A marvelous Chorrera figural vessel from Ecuador, ca. 1200 – 200 BC. It is 8-1/4” long and depicts a prone figure mounted atop the rectangular chamber. The head is superbly detailed, with the chin resting on the hands. The chamber and top of the head have highly burnished orange slip, the face and body are unpolished. Rare example.
Cf. Valdez “Amerindian Signs”, page 48.
A choice Jamacoaque mask from Ecuador, ca. 400 BC – 500 AD. It is 7” wide, 4-1/2” high and depicts a feline deity adorned with an extensively ornamented headdress and nose ornament. The mouth is open, with the tongue protruding in between the prominent fangs. These types of masks are typically seen on shamanic transformation figure. Mounted on custom stand.
An excellent Jamacoaque offering vessel from Ecuador, ca. 300 BC – 400 AD. The jar is 4” in diameter and is decorated with appliqué elements and painted geometric designs. The vessel is fronted by a 4-1/4” high shaman attired in elaborate ceremonial regalia, including a winged headdress, dual horns on the forehead and extensive jewelry. Intact, with good paint and strong mineral deposits.
A fine Narino chalice from Colombia, ca. 850 – 1500 AD. This excellent Capuli cultural complex example is 6” in diameter, 5” high and is decorated with the black-over-red negative resist painted design characteristic of the type. Nicely burnished, good mineral deposits.
Cf. Labbe “Colombia Before Columbus”, page 140.
An exceptional Nariño figure from Colombia, ca. 850 - 1500 AD. This lovely Capuli cultural complex example is 6” high and depicts a seated female. She is posed with arms wrapped around her knees and is ornately adorned with several large necklaces and extensive facial tattoos. Her skirt is covered with the characteristic negative resist painted designs. In excellent condition, with vivid paint and good mineral deposits. Rare polychrome type.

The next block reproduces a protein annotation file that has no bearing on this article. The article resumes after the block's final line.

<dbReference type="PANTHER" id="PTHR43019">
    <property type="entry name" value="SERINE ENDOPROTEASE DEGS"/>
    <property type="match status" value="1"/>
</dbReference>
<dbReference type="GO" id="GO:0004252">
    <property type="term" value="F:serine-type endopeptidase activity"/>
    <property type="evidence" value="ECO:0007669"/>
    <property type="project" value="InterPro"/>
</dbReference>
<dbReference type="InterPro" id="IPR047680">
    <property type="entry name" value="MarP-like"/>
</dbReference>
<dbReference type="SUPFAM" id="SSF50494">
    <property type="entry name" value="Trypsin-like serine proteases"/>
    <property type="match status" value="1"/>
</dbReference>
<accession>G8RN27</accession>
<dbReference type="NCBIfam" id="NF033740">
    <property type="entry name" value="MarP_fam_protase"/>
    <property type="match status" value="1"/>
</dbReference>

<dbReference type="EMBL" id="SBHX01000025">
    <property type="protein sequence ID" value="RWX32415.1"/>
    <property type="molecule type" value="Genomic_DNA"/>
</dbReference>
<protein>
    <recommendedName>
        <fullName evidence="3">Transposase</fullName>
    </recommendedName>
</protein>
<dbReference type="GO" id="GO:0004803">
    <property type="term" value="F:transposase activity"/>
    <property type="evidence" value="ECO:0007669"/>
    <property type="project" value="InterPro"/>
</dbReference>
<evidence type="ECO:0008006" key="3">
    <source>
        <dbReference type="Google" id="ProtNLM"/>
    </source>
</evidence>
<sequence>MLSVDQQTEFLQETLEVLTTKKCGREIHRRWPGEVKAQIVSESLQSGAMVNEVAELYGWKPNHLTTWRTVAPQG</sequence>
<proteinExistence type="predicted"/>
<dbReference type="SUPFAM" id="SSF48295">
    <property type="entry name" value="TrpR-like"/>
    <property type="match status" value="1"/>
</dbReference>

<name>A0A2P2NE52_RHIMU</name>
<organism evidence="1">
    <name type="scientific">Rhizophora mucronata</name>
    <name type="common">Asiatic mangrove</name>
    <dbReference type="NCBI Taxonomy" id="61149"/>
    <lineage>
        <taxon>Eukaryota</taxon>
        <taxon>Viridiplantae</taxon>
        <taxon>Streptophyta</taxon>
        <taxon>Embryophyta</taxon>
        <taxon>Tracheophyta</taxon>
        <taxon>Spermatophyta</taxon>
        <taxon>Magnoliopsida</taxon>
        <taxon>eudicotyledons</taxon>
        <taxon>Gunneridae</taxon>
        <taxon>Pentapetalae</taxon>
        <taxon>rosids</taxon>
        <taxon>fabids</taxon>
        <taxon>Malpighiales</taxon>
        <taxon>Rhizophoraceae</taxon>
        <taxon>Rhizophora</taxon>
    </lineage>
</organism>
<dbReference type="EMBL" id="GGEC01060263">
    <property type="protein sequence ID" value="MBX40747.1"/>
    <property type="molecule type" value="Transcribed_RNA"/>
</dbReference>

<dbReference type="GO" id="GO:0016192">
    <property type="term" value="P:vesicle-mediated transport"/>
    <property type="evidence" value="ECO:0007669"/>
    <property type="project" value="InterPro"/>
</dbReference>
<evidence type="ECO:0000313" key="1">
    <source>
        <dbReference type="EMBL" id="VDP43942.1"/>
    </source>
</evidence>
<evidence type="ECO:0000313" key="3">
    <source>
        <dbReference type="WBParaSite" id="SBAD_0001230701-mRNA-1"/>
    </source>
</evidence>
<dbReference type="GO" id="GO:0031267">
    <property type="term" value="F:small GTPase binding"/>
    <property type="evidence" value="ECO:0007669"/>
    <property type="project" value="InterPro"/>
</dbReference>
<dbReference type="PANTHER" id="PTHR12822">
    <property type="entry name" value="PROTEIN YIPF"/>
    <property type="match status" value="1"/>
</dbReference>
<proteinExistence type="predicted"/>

A superb Nariño effigy vessel from Colombia, ca. 850 – 1500 AD. This choice Griton (screamer) is 6-1/4” high and depicts a seated female with elbows resting on the knees and hands holding her chin. Her face is beautifully detailed and highly expressive, with the arms and legs modeled as appliqués. The chamber is decorated with the resist painted designs characteristic of the type. In excellent condition, with strong mineral deposits. Rare example.
Cf. Labbe “Colombia Before Col...
A rare Tairona pectoral pendant from Colombia, ca. 1000 – 1500 AD. It is 3” long and is carved from the columella of a large shell. It depicts a bird of prey and is drilled and cut to depict an open beak holding prey. Highly polished, good mineral deposits, mounted on custom stand.
Cf. Levenson “Circa 1492 – Art in the Age of Exploration”, page 622.
A wonderful Tairona crocodilian deity vessel from Colombia, ca. 1000 – 1500 AD. This large effigy is 12” long, 10-1/4” high and depicts the reptilian with the head arched up. He is wearing a solar symbol headdress and rows of teeth surround the long snout. Heavy mineral deposits overall.
Cf. Labbe, “Colombia Before Columbus”, page 174.
An excellent Tumaco-LaTolita grinder from southwest coastal Colombia, ca. 300 BC – 300 AD. This ceremonial grinder is 10-5/8” long and was most likely used during manioc rituals. This large example is intact, with traces of red pigment and strong mineral deposits.
Labbe “Colombia Before Columbus”, page 66.
An excellent Valdivia miniature stone mortar from Ecuador, ca. 3000 – 1200 BC. This finely sculpted feline example is 2-1/4” long and is carved from a dark green stone. The bi-conically drilled perforation through the tail serves as a suspension loop. Nicely polished, strong mineral deposits.
A group of seven stone tools from Ecuador, mostly Valdivia culture, ca. 3000 – 1200 BC. These celts range from 2-1/2” to 3-1/4” in length and are made from several types of stone, including the blue-green sedimentary stone typical of Valdivia figures. Nice group.
An excellent Valdivia stone carving from Ecuador, ca. 3000 – 1200 BC. It is 6-1/4" high, 4-3/4” wide, is carved from the characteristic greenish sedimentary limestone and represents an owl. Good mineral deposits, mounted on stand.
Cf. Klein “The Secret Art of Precolumbian Ecuador”, page 46.